If you’re sick of being overcharged by airlines, turns out there are better ways to book your flights.
Nikolas Langes, the co-founder of travel website Tripdelta with an algorithm that finds “hidden” airports, and his team came up with seven flight hacks they’ve found can save travelers hundreds when booking tickets.
Keep reading to see their top tips.
Change your country setting to see if the flight is cheaper in a different currency.
Though it might sound silly, hiding your location and changing your currency could nab you some savings if you calculate for the exchange rate.
“A few airlines demand different prices in different currencies for the same flight,” Langes said. “This works especially well for South American airlines.”
As for booking in the different language, Langes recommends using Google Translate and making sure to read the terms and conditions to make sure booking in a different currency is allowed by your airline.
Instead of booking round trips, buy the cheapest flight in both directions.
“Another hack that works especially well on short- and mid-distance flights is to split round-trip flights into ‘open jaw’ flights,”Langes said the Tripdelta team discovered.
That might mean returning to a different airport than the one you started at — i.e. leaving JFK in New York and coming back to Newark in New Jersey — but it will allow you to have more flexibility when you’re looking at price options.
It could also help you find shorter flights and better travel times, according to Langes.
Book a round trip on two different airlines.
In the same vein of finding the best possible deal on round-trip journeys, look for one-way tickets from different airlines.
“Some routes are cheaper when using different airlines for the same original route,” Langes said. “So instead of flying the same airline or alliance, it might make sense to purchase two one-way flights on two different carriers.”
Websites like Langes’s Tripdelta were created to look for these deals.
Take advantage of “cultural discounts” on flights.
Flights between countries that have economic, historical, linguistic, or culture ties will often have deals on flights between them.
“We noticed that flights between countries with a ‘special connection’ can yield significantly cheaper flight prices,” Langes said the Tripdelta team discovered. “For example, connections between Spain and the Spanish-speaking countries of South America, Portugal, and Brazil or France and Sahara-Africa are significantly cheaper than connections between Germany and these countries.”
That may mean for Americans that there will be cheaper flights to France from Canada or to Spain from Mexico.
“Travelers can then take a low cost airline to these countries first, if the price difference is big enough,” Langes suggested.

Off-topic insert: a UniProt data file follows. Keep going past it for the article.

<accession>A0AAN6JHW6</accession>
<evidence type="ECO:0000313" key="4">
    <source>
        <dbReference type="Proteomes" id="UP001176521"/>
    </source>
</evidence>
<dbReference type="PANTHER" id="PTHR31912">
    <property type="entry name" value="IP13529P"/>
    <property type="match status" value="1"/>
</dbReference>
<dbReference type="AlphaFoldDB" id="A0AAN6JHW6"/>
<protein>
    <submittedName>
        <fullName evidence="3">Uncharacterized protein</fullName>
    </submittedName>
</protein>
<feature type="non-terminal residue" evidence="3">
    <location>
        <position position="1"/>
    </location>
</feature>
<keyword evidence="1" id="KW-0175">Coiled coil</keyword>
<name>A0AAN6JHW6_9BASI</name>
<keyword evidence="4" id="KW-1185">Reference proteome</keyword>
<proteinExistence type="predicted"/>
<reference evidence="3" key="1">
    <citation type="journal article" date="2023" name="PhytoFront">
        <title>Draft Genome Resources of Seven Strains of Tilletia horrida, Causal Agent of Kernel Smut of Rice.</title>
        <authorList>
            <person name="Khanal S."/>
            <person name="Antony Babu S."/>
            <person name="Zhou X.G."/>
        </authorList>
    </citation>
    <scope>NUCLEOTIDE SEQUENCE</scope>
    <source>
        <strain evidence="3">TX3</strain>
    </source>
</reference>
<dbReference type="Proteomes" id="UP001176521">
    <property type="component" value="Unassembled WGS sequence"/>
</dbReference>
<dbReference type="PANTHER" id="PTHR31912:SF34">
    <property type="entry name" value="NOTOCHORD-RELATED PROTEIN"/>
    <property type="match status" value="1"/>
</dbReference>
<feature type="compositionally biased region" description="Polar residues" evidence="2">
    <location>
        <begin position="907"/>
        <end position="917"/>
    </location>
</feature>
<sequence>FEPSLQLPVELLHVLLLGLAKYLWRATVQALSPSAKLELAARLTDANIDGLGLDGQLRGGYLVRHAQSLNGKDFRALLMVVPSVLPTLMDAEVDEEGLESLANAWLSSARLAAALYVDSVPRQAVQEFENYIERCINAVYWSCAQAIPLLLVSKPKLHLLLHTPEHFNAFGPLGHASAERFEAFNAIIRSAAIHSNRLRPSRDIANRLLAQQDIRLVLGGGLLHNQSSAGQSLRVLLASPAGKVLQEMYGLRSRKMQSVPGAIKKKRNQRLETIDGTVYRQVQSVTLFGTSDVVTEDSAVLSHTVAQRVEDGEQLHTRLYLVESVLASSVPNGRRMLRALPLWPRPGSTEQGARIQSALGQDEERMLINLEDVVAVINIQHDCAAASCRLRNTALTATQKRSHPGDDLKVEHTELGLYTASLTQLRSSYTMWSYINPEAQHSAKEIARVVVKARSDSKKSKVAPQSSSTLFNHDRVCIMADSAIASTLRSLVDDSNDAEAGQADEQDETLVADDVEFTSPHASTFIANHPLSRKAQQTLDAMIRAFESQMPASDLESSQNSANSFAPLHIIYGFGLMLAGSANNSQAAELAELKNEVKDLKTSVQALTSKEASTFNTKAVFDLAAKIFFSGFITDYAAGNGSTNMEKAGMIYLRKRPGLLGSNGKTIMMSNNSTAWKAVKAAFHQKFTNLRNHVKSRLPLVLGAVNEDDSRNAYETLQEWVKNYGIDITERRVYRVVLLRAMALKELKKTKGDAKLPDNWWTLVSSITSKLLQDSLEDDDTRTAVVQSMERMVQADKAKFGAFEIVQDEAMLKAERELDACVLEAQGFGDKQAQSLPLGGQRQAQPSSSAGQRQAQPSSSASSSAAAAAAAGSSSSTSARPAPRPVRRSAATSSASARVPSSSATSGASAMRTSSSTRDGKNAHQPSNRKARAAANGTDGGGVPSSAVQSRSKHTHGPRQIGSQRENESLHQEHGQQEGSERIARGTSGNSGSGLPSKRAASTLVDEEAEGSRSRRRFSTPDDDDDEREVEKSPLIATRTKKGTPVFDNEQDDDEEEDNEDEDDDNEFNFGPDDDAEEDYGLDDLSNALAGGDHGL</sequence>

Memorize the best travel times and book accordingly.
Langes said Tripdelta found that February, March, April, May, October, and November are all good months in which to book a transatlantic flight.
Stay away from high-traffic summer months and obnoxious holiday travel.
Even though airlines hate it, hidden city or “throwaway” ticketing can save you a lot of money.
For those who don’t know, throwaway tickets — also known as “hidden city” or “point beyond” tickets — are flights you purchase to an unpopular destination.
For example, a throwaway ticket would be if you found a cheap flight to Milwaukee from your location with a layover in Chicago. Then instead of getting on the connecting flight to go to Milwaukee, you would throw away that leg of the ticket and exit the Chicago airport.
“Sometimes it is cheaper to book an open jaw flight that goes A-B-C and to forfeit the flight B-C, rather than booking the flight A-B,” Langes said.
“It is important to note, however, that airlines prohibit this type of ticketing explicitly and threaten to ban passengers in the future that book their itineraries like that,” Langes cautioned. It also only works on one-way flights and you must travel with a carry-on.
Booking with an airline directly could save you hundreds of dollars.
This hack works particularly well if you have a two-leg journey through two different airlines that operate under the same umbrella flight alliance.
For example, if you’re flying the first leg of your journey on United Airlines and the second leg on Turkish Airlines, you might save money by booking both legs of the journey through Turkish Airlines.
“When booking these flights with an airline directly, prices sometimes vary on the corresponding websites of the airlines,” said Langes. “I recently saved €200 for the same flight.”